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Internet, SMS messaging, computers improve marketing for African farmers

Page history last edited by Rosemary 12 years, 6 months ago

 

When Daniel Annerose first reported on his initiative, Manobi, six years ago there were just over half a million mobile phone customers in his home country of Senegal. Now there are 7 million. On the African continent alone, the use of mobile phones grew by more than 30% in the last year. Delivering market information via mobile phones, and especially using text messages (SMS) is, therefore, as important as it was in 2002. And each new project brings its own innovation.

The Zambia National Framers’ Union, for example, adopted a text messaging scheme used in Kenya and adapted it to suit their own needs and now back it up with a website.  The Kenya Agricultural Commodity Exchange supports its SMS information system by developing local market resource centres.

In Uganda, a group of dairy farmers used a microfinance loan to buy two mobile phones, complete with a car battery to provide electricity, a solar-panel charger and an antenna to amplify the phone signal enough to reach the distant network. The farmers used the phones to connect with the FoodNet market information service to find buyers and arrange more precise delivery times. They no longer have to travel long distances, risking the milk going sour in the heat. Now each farmer uses a mobile phone to deal directly with buyers and enter new markets by developing more dairy products.

More and more small-scale farmers are expanding into niche and specialist markets. There are now dozens of programmes to help producers meet consumer demands for fair trade, organic, biological and ‘ethically’ grown products. Each programme comes with its own set of guidelines and standards and it can be difficult for a farmer to know which one best suits their type of production. The Sustainable Commodity Initiative now tries to coordinate the information provided by all these international programmes and make it available to farmers interested in joining such a scheme.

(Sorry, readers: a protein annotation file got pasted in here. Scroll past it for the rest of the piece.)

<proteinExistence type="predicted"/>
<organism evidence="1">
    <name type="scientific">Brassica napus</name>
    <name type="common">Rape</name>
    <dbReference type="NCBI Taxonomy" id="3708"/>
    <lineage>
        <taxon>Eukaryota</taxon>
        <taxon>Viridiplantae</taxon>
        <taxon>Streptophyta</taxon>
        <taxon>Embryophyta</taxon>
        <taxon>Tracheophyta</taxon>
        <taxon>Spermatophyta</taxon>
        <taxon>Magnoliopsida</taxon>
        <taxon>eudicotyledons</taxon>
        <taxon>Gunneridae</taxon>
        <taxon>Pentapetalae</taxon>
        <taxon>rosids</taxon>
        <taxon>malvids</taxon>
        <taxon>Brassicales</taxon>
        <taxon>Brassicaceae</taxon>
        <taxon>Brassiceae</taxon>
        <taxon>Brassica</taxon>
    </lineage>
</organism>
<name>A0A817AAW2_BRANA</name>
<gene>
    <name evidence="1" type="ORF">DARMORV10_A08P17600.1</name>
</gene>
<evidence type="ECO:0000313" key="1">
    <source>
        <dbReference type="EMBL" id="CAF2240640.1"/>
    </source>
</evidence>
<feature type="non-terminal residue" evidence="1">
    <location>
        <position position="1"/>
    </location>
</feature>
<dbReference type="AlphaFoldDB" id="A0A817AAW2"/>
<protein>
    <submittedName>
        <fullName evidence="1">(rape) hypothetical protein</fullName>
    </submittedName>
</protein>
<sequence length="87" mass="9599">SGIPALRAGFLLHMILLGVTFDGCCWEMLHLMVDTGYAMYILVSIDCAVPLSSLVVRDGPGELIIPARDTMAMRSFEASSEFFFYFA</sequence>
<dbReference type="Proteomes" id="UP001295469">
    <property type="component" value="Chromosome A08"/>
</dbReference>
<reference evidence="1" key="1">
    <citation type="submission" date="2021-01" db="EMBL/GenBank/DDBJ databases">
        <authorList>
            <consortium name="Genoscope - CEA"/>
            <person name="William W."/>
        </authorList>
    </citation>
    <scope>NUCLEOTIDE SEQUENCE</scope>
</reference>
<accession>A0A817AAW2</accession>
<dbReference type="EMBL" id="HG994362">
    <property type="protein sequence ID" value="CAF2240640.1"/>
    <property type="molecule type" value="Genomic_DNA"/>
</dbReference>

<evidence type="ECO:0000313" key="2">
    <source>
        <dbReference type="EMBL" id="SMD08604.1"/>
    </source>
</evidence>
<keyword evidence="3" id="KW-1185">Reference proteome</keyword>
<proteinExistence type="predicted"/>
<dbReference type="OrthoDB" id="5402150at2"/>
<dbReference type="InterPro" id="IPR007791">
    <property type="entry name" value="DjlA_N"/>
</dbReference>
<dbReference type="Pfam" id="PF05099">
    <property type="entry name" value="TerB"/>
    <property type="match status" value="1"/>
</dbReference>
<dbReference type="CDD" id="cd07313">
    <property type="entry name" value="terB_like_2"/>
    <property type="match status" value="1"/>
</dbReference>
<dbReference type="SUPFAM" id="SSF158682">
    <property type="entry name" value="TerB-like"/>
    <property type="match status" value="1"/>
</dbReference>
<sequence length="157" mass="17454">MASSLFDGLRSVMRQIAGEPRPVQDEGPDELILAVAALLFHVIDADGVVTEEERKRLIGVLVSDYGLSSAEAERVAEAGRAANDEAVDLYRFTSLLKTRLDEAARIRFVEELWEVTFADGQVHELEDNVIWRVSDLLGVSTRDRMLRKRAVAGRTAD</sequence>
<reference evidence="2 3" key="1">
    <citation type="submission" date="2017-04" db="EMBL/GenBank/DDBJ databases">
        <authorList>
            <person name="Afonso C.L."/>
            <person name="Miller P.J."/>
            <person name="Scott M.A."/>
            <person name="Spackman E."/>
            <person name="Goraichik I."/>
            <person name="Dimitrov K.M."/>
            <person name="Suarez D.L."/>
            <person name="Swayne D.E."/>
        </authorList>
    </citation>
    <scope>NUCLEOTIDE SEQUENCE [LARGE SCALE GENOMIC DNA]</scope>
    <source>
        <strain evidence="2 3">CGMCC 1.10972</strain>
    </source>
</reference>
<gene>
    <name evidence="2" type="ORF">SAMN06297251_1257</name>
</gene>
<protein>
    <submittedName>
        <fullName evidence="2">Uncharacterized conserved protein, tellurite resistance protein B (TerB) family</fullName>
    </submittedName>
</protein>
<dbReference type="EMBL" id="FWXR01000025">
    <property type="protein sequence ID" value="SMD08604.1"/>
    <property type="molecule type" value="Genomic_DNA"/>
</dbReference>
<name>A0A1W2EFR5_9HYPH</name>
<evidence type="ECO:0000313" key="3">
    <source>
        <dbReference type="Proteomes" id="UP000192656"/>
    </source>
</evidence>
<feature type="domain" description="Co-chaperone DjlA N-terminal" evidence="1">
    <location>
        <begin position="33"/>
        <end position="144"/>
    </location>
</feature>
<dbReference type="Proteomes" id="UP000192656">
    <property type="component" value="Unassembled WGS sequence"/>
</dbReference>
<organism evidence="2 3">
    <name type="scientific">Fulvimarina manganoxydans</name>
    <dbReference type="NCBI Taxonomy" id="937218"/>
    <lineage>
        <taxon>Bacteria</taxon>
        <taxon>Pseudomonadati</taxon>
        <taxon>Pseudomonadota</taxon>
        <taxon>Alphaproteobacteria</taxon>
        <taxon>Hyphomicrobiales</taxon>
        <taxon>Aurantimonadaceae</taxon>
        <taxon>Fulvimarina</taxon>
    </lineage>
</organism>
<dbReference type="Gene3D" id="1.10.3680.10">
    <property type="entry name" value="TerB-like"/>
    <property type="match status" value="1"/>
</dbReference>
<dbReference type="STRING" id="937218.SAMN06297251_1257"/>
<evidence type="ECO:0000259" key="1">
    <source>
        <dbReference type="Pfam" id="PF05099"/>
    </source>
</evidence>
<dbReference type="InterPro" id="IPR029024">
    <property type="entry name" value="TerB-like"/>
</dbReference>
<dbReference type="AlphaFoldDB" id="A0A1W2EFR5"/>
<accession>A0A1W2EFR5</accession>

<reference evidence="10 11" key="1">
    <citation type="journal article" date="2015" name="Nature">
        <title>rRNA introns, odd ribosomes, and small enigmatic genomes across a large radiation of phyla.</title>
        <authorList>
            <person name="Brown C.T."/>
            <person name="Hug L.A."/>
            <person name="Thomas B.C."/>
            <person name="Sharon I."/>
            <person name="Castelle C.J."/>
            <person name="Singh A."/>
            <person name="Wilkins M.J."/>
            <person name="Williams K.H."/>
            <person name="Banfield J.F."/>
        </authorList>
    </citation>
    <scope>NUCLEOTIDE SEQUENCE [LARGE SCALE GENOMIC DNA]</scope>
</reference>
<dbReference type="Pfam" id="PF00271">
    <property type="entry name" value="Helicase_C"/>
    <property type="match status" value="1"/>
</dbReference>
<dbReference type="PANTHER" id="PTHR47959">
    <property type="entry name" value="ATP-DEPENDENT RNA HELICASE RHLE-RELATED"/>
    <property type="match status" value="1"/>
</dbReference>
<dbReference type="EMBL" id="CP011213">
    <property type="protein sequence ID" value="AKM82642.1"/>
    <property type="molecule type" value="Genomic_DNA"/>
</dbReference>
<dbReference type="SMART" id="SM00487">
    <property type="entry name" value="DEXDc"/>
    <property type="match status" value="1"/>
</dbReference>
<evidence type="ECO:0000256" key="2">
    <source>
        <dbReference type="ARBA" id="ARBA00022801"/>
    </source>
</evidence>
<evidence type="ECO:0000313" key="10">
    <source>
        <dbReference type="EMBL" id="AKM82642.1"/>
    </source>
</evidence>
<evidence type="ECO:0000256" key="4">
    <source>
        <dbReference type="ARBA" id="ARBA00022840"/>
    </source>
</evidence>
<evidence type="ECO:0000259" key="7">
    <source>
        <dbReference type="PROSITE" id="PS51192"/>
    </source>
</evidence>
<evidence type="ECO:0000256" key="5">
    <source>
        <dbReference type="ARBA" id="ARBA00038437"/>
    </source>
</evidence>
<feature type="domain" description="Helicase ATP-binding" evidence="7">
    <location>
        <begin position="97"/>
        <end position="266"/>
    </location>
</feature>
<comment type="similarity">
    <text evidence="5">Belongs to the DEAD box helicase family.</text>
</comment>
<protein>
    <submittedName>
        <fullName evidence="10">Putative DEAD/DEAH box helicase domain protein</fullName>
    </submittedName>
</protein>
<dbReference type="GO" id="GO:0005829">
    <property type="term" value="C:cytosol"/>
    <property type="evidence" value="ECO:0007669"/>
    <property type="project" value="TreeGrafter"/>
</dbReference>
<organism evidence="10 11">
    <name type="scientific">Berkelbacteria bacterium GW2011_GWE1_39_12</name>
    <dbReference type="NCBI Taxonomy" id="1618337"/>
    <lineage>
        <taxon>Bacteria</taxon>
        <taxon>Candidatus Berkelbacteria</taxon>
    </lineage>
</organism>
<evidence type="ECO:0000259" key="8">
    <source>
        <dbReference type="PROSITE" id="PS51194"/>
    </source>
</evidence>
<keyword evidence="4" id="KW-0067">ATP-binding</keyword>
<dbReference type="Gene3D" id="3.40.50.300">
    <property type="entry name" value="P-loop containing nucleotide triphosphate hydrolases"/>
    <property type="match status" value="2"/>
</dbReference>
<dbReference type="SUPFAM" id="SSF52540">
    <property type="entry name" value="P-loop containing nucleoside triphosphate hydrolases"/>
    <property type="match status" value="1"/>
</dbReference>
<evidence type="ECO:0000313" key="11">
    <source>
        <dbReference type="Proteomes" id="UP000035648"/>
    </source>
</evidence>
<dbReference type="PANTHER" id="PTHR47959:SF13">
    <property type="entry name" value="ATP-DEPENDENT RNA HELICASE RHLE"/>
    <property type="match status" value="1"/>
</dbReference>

For NGOs working on agricultural projects with rural farmers it is often crucial to get information quickly to a whole group of people often living in very remote areas. Several organizations throughout the world are now using a piece of free software, FrontlineSMS, to send out hundreds, even thousands, of text messages with just a few clicks on the computer. Within minutes they can warn farmers of an emerging disease or pest in the area, send alerts with seed or fertilizer prices or simply organize a meeting or delivery time. The software is adaptable to any organization’s needs and has been used to deliver health, election monitoring and weather details as well as agricultural information.

As farmers increasingly use technology to gather market information and have better contact with buyers, they are able to reduce the number of people involved in bringing their produce to consumers. By making this supply chain shorter and more efficient, the farmers can reinvest the money they save back into their business. They can buy water pumps to irrigate their fields. Or they can send their children to school and university. In fact, the farmers can decide for themselves exactly what they want to do with any extra money the make.

This editorial, entitled Levelling the field, appeared in 

Issue 47: Market information systems, ICTUpdate, a bimonthly printed bulletin, a web magazine, and an accompanying email newsletter, published by the Technical Centre for Agricultural and Rural Cooperation (CTA) ACP–EU , Wageningen, the Netherlands. Each issue focuses on a specific theme relevant to ICTs for agricultural and rural development in African, Caribbean and Pacific (ACP) countries, and contains relevant links and projects and a ‘Question and Answer’ section, taken from the website.

The editorial notes that ICT Update first reported on the use of communication technology to bring market information to rural farmers in December 2002, but that the technology, especially mobile phones and the internet, and its availability, has developed so rapidly in recent years that an update was needed.

"The liberalization of agricultural markets in the late 1980s and early 1990s introduced many new challenges for small-scale farmers," the editorial notes. "As the government marketing boards closed, producers were left to deal with a range of middlemen who work much closer with the markets. The middlemen know exactly what is selling, who is buying and at what price. Providing small-scale producers with the same market information would put them in a better position to find the right buyer and negotiate a fair price without having to share their profits with a third party."

The picture also comes from the ICT Update's current issue.

 

 

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